Spud was hurled to the rocky floor, as much by the closeness of the exploding shells as by the weight of the bodies that came upon him. He fell free of the first leaping things that went to fragments in mid-air as his pistol checked them. And he made no effort to arise, but lay prostrate, while he swung that slender tube of death about him and saw the winged beasts shattered and torn—until there were but five who ran wildly with frantic, flapping wings; and these the tiny shells from Spud's gun caught as they ran when the Irishman sprang to his feet and took careful aim across the jagged rocks.

"Saints be praised!" the pilot was saying over and over. "Saints be thanked!—even the Devil's imps can't stand up to detonite shells! And Chet, the poor lad!—his gun must have been knocked from his hand; he was fightin' in the dark, too! And they took him down there, they did!—down where I'm goin' to see if the lad is still livin'."

And Spud O'Malley, though he believed fully in the demoniac nature of these opponents and never for an instant thought but that he was descending into an inferno of the Moon, strode with steady steps toward the portal of that Plutonic region and lowered himself within.

* * * * *

That ring of metal, huge and accurately formed, made Spud pause in thought; the massive metal door that came up from below to fit that ring snugly—that, too, looked more like the work of human hands than of demons. The pilot was frankly puzzled as he tentatively moved a lever down below that door and saw the huge metal mass swing shut.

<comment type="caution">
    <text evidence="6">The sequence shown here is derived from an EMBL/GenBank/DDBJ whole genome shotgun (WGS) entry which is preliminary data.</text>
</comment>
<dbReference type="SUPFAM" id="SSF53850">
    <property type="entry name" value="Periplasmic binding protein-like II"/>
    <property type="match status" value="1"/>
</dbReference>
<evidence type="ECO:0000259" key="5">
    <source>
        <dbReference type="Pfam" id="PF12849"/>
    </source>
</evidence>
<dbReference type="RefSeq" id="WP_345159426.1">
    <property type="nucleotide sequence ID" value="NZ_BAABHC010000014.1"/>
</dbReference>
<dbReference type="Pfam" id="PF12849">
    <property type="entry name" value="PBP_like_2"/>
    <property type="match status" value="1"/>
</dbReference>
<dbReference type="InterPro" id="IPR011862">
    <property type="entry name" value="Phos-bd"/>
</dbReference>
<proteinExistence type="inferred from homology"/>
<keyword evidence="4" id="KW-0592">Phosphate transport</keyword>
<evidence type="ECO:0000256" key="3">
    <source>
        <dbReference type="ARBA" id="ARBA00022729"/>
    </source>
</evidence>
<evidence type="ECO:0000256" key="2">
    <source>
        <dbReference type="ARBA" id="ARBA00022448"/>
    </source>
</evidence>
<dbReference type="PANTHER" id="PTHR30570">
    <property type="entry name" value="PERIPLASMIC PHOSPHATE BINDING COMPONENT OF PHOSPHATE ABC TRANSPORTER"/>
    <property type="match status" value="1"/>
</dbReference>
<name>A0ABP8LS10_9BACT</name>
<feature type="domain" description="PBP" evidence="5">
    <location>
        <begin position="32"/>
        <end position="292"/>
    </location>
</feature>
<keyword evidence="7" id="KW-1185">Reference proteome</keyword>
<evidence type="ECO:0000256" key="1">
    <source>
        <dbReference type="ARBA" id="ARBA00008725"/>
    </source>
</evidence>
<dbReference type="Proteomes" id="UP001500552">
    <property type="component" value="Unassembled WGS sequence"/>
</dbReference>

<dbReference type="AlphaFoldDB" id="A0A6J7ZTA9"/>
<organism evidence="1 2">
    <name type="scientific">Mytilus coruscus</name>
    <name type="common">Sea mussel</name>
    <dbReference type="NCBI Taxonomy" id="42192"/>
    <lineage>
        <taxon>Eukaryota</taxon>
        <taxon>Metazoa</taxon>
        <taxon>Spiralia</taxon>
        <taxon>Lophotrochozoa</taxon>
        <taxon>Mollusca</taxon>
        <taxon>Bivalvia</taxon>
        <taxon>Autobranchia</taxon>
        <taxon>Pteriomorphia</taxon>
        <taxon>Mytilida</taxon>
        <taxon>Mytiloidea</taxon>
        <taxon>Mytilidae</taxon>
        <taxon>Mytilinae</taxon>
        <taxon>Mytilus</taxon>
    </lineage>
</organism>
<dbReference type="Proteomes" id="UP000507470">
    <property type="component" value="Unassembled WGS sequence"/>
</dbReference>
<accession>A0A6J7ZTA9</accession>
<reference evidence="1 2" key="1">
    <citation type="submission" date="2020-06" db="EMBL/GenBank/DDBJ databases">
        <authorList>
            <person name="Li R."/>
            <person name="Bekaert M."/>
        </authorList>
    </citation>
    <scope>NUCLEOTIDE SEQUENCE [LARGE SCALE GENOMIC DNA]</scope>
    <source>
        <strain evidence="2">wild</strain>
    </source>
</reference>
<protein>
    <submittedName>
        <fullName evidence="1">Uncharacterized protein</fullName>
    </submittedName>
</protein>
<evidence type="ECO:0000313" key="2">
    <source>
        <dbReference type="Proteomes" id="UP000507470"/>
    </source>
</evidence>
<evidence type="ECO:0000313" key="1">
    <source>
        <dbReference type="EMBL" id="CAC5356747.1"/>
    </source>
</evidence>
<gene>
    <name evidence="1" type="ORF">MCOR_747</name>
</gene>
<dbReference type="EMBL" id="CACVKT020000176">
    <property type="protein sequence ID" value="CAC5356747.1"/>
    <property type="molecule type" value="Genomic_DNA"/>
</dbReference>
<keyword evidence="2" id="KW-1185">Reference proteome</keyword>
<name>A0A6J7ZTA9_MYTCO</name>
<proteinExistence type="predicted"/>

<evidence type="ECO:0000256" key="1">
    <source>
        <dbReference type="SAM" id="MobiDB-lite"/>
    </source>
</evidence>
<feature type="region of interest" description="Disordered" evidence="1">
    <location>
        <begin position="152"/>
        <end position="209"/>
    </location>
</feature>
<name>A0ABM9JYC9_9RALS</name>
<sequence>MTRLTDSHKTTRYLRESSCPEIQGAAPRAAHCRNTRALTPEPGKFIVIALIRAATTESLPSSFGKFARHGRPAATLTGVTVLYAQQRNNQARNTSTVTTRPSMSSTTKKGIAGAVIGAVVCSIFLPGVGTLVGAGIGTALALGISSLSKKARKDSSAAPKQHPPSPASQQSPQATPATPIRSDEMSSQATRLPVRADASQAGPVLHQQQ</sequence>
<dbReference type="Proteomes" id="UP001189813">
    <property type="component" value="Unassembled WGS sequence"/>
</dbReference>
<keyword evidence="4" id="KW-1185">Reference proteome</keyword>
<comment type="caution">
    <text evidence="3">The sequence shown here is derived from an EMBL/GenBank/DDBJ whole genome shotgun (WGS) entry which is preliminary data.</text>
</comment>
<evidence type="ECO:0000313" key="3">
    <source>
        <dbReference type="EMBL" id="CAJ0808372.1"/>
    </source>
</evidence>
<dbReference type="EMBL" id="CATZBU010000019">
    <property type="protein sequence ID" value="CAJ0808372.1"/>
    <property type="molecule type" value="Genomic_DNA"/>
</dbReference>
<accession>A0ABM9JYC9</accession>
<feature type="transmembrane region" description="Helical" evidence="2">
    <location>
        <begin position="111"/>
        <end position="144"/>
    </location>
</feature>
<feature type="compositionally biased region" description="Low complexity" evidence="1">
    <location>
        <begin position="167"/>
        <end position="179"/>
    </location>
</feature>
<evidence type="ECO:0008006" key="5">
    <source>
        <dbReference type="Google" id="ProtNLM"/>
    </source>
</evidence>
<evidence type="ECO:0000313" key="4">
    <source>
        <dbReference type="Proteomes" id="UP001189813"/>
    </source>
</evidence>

About him the walls were glowing. He saw, in the floor, another circular door, but found no lever with which to operate it. Nor did he search for one, since he could have no way of knowing that here was where Chet had gone. But, from the corridor where he stood other lighted passages led; and one slanted more steeply than the rest.

"That's the way I'm goin'," announced Spud. "I know that, and it's all I do know; I'm goin' down till I find some place where the devils live and where Chet may be."

The passage took him smoothly down. It turned at times, and smaller branches split off, but he followed the main corridor that he had selected for his route. And he paused, at last, beside a metal frame in the rock wall, where the door that fitted so tightly in the frame was not like the others he had seen. For the first ones, though cleverly fashioned and machined, were of iron, rusted red with the ages; while this one that was before him now was paneled and decorated with sweeping scrolls. And, above this portal that seemed hermetically sealed, was a white figure such as Chet had seen.

* * * * *

Spud's gaze traveled up to it slowly, and his knees were trembling as they had not done when facing the black-winged ones. "'Tis an angel," he whispered, "or the statue of one! And that explains it all. 'Tis them that has done all this—these passages, and the sweet-fittin' doors. And do they live here? I wonder. Heaven help me if I meet them, for never could I shoot at one of them, the pretty things!"

He was still gazing in rapt wonder that was near to worship when the great door began to move. He saw the first hair-line crack, and the thin line of light was like a hot wire across his eyes, so quickly did he respond. Beyond, where he had not yet gone, was a branching passage. All the walls glowed softly with light—no shelter of darkness was his—but Spud leaped for the little passage and raced down it until a turn screened him from sight.